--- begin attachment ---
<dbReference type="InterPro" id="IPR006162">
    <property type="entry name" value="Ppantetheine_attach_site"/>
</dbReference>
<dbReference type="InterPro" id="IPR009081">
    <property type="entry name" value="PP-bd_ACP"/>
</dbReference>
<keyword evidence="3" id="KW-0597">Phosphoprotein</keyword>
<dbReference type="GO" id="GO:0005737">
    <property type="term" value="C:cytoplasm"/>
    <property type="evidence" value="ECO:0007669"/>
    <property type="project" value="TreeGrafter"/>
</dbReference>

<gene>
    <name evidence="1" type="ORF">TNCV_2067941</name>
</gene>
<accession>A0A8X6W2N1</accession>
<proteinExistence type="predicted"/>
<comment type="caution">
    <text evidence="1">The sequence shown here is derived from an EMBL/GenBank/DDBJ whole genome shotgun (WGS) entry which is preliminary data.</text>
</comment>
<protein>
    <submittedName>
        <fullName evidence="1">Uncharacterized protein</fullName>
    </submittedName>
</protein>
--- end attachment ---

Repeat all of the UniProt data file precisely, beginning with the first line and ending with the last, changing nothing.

<dbReference type="InterPro" id="IPR006162">
    <property type="entry name" value="Ppantetheine_attach_site"/>
</dbReference>
<dbReference type="InterPro" id="IPR009081">
    <property type="entry name" value="PP-bd_ACP"/>
</dbReference>
<keyword evidence="3" id="KW-0597">Phosphoprotein</keyword>
<dbReference type="GO" id="GO:0005737">
    <property type="term" value="C:cytoplasm"/>
    <property type="evidence" value="ECO:0007669"/>
    <property type="project" value="TreeGrafter"/>
</dbReference>

<gene>
    <name evidence="1" type="ORF">TNCV_2067941</name>
</gene>
<accession>A0A8X6W2N1</accession>
<proteinExistence type="predicted"/>
<comment type="caution">
    <text evidence="1">The sequence shown here is derived from an EMBL/GenBank/DDBJ whole genome shotgun (WGS) entry which is preliminary data.</text>
</comment>
<protein>
    <submittedName>
        <fullName evidence="1">Uncharacterized protein</fullName>
    </submittedName>
</protein>